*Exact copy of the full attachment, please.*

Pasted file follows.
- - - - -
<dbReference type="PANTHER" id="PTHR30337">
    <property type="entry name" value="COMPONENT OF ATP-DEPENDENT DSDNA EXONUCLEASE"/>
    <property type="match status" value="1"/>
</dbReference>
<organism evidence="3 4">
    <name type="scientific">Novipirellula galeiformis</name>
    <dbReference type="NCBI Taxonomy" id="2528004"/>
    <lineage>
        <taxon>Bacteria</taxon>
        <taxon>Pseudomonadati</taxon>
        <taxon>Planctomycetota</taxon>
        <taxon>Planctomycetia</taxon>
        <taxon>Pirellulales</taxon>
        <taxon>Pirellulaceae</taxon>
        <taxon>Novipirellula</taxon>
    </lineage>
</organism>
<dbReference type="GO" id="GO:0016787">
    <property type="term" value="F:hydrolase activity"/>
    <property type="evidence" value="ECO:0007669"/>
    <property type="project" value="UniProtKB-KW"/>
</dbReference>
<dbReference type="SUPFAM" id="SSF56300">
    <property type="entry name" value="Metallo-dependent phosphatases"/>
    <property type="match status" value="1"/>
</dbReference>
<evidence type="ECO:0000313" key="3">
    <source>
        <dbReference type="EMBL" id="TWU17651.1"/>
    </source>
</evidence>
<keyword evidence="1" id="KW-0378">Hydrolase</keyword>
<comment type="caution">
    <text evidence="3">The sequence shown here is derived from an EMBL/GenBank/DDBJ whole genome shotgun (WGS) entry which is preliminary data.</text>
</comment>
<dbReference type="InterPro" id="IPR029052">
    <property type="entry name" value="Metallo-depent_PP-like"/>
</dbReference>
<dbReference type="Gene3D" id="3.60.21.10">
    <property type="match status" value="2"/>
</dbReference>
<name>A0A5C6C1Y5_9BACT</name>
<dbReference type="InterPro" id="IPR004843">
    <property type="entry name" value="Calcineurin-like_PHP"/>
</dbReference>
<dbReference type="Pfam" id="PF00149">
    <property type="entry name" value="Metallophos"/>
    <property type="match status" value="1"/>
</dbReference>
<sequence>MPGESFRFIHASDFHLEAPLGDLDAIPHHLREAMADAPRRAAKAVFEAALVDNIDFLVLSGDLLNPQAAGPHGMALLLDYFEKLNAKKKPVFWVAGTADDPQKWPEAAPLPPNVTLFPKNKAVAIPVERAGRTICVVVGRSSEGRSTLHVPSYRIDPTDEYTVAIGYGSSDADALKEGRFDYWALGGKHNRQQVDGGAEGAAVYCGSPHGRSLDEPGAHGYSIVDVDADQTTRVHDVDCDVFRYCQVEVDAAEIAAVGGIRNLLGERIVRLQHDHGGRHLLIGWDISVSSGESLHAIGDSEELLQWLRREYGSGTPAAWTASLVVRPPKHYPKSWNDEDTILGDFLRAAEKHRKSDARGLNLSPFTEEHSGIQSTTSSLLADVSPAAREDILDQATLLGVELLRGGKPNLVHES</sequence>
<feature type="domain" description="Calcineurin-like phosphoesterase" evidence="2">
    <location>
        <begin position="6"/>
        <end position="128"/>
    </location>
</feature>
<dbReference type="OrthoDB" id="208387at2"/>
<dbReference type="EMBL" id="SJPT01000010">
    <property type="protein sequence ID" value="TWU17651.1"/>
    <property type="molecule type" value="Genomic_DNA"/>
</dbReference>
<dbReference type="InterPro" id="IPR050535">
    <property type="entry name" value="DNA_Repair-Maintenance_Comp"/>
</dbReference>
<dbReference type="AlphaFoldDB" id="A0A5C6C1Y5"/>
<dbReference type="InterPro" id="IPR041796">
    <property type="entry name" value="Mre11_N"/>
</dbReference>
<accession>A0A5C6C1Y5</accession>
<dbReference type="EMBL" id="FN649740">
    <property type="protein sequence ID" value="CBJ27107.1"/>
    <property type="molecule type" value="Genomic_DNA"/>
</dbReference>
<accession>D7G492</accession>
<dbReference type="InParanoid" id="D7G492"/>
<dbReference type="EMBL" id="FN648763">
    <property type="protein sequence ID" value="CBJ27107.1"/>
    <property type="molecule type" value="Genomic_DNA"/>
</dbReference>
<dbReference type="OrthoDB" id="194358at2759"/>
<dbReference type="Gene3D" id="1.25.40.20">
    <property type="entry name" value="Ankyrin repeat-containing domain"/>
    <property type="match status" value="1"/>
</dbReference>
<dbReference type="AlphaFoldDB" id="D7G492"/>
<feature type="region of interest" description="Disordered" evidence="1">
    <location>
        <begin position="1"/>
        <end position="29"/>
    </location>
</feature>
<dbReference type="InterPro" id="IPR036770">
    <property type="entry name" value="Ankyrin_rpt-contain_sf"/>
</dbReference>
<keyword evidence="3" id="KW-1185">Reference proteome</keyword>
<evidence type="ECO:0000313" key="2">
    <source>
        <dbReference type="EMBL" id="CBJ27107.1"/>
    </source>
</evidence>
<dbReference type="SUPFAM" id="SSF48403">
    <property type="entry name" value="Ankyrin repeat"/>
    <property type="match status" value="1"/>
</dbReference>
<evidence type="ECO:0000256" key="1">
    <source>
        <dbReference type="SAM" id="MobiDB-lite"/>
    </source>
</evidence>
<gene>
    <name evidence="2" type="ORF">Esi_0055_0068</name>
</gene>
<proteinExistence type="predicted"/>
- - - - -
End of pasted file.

<dbReference type="PANTHER" id="PTHR30337">
    <property type="entry name" value="COMPONENT OF ATP-DEPENDENT DSDNA EXONUCLEASE"/>
    <property type="match status" value="1"/>
</dbReference>
<organism evidence="3 4">
    <name type="scientific">Novipirellula galeiformis</name>
    <dbReference type="NCBI Taxonomy" id="2528004"/>
    <lineage>
        <taxon>Bacteria</taxon>
        <taxon>Pseudomonadati</taxon>
        <taxon>Planctomycetota</taxon>
        <taxon>Planctomycetia</taxon>
        <taxon>Pirellulales</taxon>
        <taxon>Pirellulaceae</taxon>
        <taxon>Novipirellula</taxon>
    </lineage>
</organism>
<dbReference type="GO" id="GO:0016787">
    <property type="term" value="F:hydrolase activity"/>
    <property type="evidence" value="ECO:0007669"/>
    <property type="project" value="UniProtKB-KW"/>
</dbReference>
<dbReference type="SUPFAM" id="SSF56300">
    <property type="entry name" value="Metallo-dependent phosphatases"/>
    <property type="match status" value="1"/>
</dbReference>
<evidence type="ECO:0000313" key="3">
    <source>
        <dbReference type="EMBL" id="TWU17651.1"/>
    </source>
</evidence>
<keyword evidence="1" id="KW-0378">Hydrolase</keyword>
<comment type="caution">
    <text evidence="3">The sequence shown here is derived from an EMBL/GenBank/DDBJ whole genome shotgun (WGS) entry which is preliminary data.</text>
</comment>
<dbReference type="InterPro" id="IPR029052">
    <property type="entry name" value="Metallo-depent_PP-like"/>
</dbReference>
<dbReference type="Gene3D" id="3.60.21.10">
    <property type="match status" value="2"/>
</dbReference>
<name>A0A5C6C1Y5_9BACT</name>
<dbReference type="InterPro" id="IPR004843">
    <property type="entry name" value="Calcineurin-like_PHP"/>
</dbReference>
<dbReference type="Pfam" id="PF00149">
    <property type="entry name" value="Metallophos"/>
    <property type="match status" value="1"/>
</dbReference>
<sequence>MPGESFRFIHASDFHLEAPLGDLDAIPHHLREAMADAPRRAAKAVFEAALVDNIDFLVLSGDLLNPQAAGPHGMALLLDYFEKLNAKKKPVFWVAGTADDPQKWPEAAPLPPNVTLFPKNKAVAIPVERAGRTICVVVGRSSEGRSTLHVPSYRIDPTDEYTVAIGYGSSDADALKEGRFDYWALGGKHNRQQVDGGAEGAAVYCGSPHGRSLDEPGAHGYSIVDVDADQTTRVHDVDCDVFRYCQVEVDAAEIAAVGGIRNLLGERIVRLQHDHGGRHLLIGWDISVSSGESLHAIGDSEELLQWLRREYGSGTPAAWTASLVVRPPKHYPKSWNDEDTILGDFLRAAEKHRKSDARGLNLSPFTEEHSGIQSTTSSLLADVSPAAREDILDQATLLGVELLRGGKPNLVHES</sequence>
<feature type="domain" description="Calcineurin-like phosphoesterase" evidence="2">
    <location>
        <begin position="6"/>
        <end position="128"/>
    </location>
</feature>
<dbReference type="OrthoDB" id="208387at2"/>
<dbReference type="EMBL" id="SJPT01000010">
    <property type="protein sequence ID" value="TWU17651.1"/>
    <property type="molecule type" value="Genomic_DNA"/>
</dbReference>
<dbReference type="InterPro" id="IPR050535">
    <property type="entry name" value="DNA_Repair-Maintenance_Comp"/>
</dbReference>
<dbReference type="AlphaFoldDB" id="A0A5C6C1Y5"/>
<dbReference type="InterPro" id="IPR041796">
    <property type="entry name" value="Mre11_N"/>
</dbReference>
<accession>A0A5C6C1Y5</accession>
<dbReference type="EMBL" id="FN649740">
    <property type="protein sequence ID" value="CBJ27107.1"/>
    <property type="molecule type" value="Genomic_DNA"/>
</dbReference>
<accession>D7G492</accession>
<dbReference type="InParanoid" id="D7G492"/>
<dbReference type="EMBL" id="FN648763">
    <property type="protein sequence ID" value="CBJ27107.1"/>
    <property type="molecule type" value="Genomic_DNA"/>
</dbReference>
<dbReference type="OrthoDB" id="194358at2759"/>
<dbReference type="Gene3D" id="1.25.40.20">
    <property type="entry name" value="Ankyrin repeat-containing domain"/>
    <property type="match status" value="1"/>
</dbReference>
<dbReference type="AlphaFoldDB" id="D7G492"/>
<feature type="region of interest" description="Disordered" evidence="1">
    <location>
        <begin position="1"/>
        <end position="29"/>
    </location>
</feature>
<dbReference type="InterPro" id="IPR036770">
    <property type="entry name" value="Ankyrin_rpt-contain_sf"/>
</dbReference>
<keyword evidence="3" id="KW-1185">Reference proteome</keyword>
<evidence type="ECO:0000313" key="2">
    <source>
        <dbReference type="EMBL" id="CBJ27107.1"/>
    </source>
</evidence>
<dbReference type="SUPFAM" id="SSF48403">
    <property type="entry name" value="Ankyrin repeat"/>
    <property type="match status" value="1"/>
</dbReference>
<evidence type="ECO:0000256" key="1">
    <source>
        <dbReference type="SAM" id="MobiDB-lite"/>
    </source>
</evidence>
<gene>
    <name evidence="2" type="ORF">Esi_0055_0068</name>
</gene>
<proteinExistence type="predicted"/>